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how to redraft flutter sleeve pattern?

Jessica K | Posted in Fitting on

I have a pattern for a flutter sleeve that has a completely flat sleeve cap (obviously it was made by the old slash-and-spread technique). This puts the entire cap on the straight grain, which made it very frustrating to ease the sleeve into the armscye. (I gave up eventually.) I don’t want to cut the whole sleeve on the bias.

I would like to convert it to a normal bell-shaped sleeve cap so that the areas which need to be eased into the armscye are on the bias. How can I do this without fancy CAD software?

If anybody has a flutter sleeve pattern with a normal-looking sleeve cap, a photograph of the pattern piece would be really helpful, as I’m not even sure what the general shape should be.

I think flutter sleeves are also known as butterfly sleeves.

Thanks for your help!


  1. Palady | | #1

    A thought as I read your post >> ... entire cap on the straight grain, which made it very frustrating to ease the sleeve into the armscye. ... << .  Did you shrink the cap?

    My sewing goes back to the days when virtually all sleeves cut on grain and were full at the cap.  It was vital to shrink the cap before trying to set the sleeve.  

    How to shrink a cap has 2 approaches to my knowing.  But you may have already done this and the doing may need another solution.




    1. Jessica K | | #3

      Thanks for your comment. I tried my usual methods of reducing the sleeve cap length to fit the armscye length: 1. Basting stitches between notches to gather the cap - got tucks and puckers I couldn't smooth out.2. "Seams Great" binding cut to length of armscye between notches, then stretched to fit sleeve cap and stitched in seam allowance - too wimpy to snap back to original length after being sewn to sleeve fabric.3. Heat-shrinkable thread in bobbin - same as #1.The fabric itself won't shrink with steam and heat because it's polyester, and prewashed anyway. I ended up putting all the ease into one big pleat at the shoulder, and it looks kind of weird-but-nice but I'd like a more conventional look for the next version.

      1. Palady | | #5

        An approach that might work for you to fit those sleeves.

        This has to be done in one sewing session.  The "gathering" will relax and the effort will be for naught.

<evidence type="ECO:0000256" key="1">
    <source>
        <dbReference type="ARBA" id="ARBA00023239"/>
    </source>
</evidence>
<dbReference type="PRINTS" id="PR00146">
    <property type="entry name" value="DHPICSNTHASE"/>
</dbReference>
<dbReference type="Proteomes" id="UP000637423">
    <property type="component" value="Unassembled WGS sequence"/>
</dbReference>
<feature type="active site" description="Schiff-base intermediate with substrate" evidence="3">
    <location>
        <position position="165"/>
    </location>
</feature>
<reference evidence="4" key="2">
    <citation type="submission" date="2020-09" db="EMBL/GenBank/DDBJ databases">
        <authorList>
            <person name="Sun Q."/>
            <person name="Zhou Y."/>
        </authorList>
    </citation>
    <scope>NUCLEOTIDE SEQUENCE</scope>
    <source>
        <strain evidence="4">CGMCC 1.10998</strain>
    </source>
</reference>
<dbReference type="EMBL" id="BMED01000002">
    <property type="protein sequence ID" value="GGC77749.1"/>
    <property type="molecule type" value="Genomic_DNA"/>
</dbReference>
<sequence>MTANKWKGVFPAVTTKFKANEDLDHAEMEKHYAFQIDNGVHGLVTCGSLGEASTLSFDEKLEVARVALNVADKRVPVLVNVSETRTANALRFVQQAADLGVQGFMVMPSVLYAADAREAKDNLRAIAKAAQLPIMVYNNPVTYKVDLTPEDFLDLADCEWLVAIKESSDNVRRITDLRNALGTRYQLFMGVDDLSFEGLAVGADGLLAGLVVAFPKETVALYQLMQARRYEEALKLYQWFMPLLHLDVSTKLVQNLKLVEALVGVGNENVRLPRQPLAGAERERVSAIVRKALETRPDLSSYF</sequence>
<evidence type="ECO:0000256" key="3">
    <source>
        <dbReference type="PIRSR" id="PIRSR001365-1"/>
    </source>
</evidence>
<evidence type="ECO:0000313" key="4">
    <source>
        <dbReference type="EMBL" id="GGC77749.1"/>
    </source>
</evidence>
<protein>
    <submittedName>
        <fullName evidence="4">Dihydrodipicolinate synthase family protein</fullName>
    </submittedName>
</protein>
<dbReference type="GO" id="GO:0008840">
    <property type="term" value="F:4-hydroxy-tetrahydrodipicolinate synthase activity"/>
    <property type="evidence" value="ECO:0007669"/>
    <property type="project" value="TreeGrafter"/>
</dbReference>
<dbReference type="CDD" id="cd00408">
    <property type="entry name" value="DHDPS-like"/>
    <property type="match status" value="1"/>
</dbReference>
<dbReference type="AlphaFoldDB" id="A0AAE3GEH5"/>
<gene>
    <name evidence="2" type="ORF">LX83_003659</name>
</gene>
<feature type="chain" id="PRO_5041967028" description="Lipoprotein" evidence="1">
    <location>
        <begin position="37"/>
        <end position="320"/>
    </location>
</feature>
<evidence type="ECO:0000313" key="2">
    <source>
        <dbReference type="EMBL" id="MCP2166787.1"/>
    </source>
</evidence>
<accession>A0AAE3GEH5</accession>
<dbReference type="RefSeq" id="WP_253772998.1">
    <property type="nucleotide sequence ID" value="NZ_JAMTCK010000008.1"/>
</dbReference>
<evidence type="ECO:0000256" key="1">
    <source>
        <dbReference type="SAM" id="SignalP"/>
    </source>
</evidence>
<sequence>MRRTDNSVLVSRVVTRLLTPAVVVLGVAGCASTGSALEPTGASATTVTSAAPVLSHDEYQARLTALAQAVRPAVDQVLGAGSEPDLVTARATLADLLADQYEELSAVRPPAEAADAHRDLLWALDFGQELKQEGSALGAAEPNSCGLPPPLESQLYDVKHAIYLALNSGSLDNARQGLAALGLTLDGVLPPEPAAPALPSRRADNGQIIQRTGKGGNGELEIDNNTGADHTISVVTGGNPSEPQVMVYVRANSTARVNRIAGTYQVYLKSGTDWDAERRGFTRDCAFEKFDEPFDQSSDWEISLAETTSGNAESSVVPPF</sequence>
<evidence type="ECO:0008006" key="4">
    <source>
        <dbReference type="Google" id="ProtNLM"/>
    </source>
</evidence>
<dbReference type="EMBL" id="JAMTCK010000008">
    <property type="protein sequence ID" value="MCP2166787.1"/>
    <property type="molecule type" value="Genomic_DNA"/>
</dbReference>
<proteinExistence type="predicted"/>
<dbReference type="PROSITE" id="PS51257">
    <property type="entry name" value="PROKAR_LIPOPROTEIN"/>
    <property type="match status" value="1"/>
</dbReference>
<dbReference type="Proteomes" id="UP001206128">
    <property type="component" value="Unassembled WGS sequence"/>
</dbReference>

Find a flat tool in your stash.  Perhaps a ruler, a 6" wooden perhaps , or closed scissors that have flat blades.  I use the latter. They're a pair I acquired years ago and guard them lest they be misplaced.

        Working between the notches, within the seam line/cut edge, as you start slowly stitching hold the tool firmly flat against the back of the presser foot.  You want to avoid getting the tool under the foot.   Stitch from notch to notches.  When you take the cap out from under the foot, immediately set it into the waist and carfeully pin the two in place.

        Now set the joined pieces under your foot and stitch slowly on the seam line.  To avoid catching a gather, you might need to use a stiletto or a like tool to separate.  If you must stop, do so needle down.

        The doing does take practice because you seem to need more than 2 hands.  but please consider tyring this on "sample".  You might need several go's to get it to work for you. 

        I understand your thought of "shrinking" because of pre washing and the fabric composition.  My experience in this doing is the threads of the fabric are now cut.  whereas when they were prewashed they were in their length & cross grain form.

        MO, I have elarned cut fabric threads respond a bit differently than those intact.  One point novice sewists sometimes fall short in realizing is the possiblility of over handling cut pieces.  This includes in the cutting out of the pattern.

        Having a length of fabric hanging over an edge as cutting is done can misalign grain threads more than is often realized.   On some fabric more than others.  Likewise in the actual construction.  A portable machine that rests atop atable has a drop.  Short to be sure, but a notable drop.  A console machine offers a much more flat surface to keep fabric moving to & under presser foot more consistently.   So how the fabric is moved can be critical.

        Please keep us updated on your sleeve setting.





  2. sewelegant | | #2

    check out this site.  It looks like the sleeve is spread, but the cap is left the same so it might be what you are looking for and you can download a copy for free!


    1. Jessica K | | #4

      That site looks very helpful - thanks! I'll have to spend some time looking at their other stuff too!

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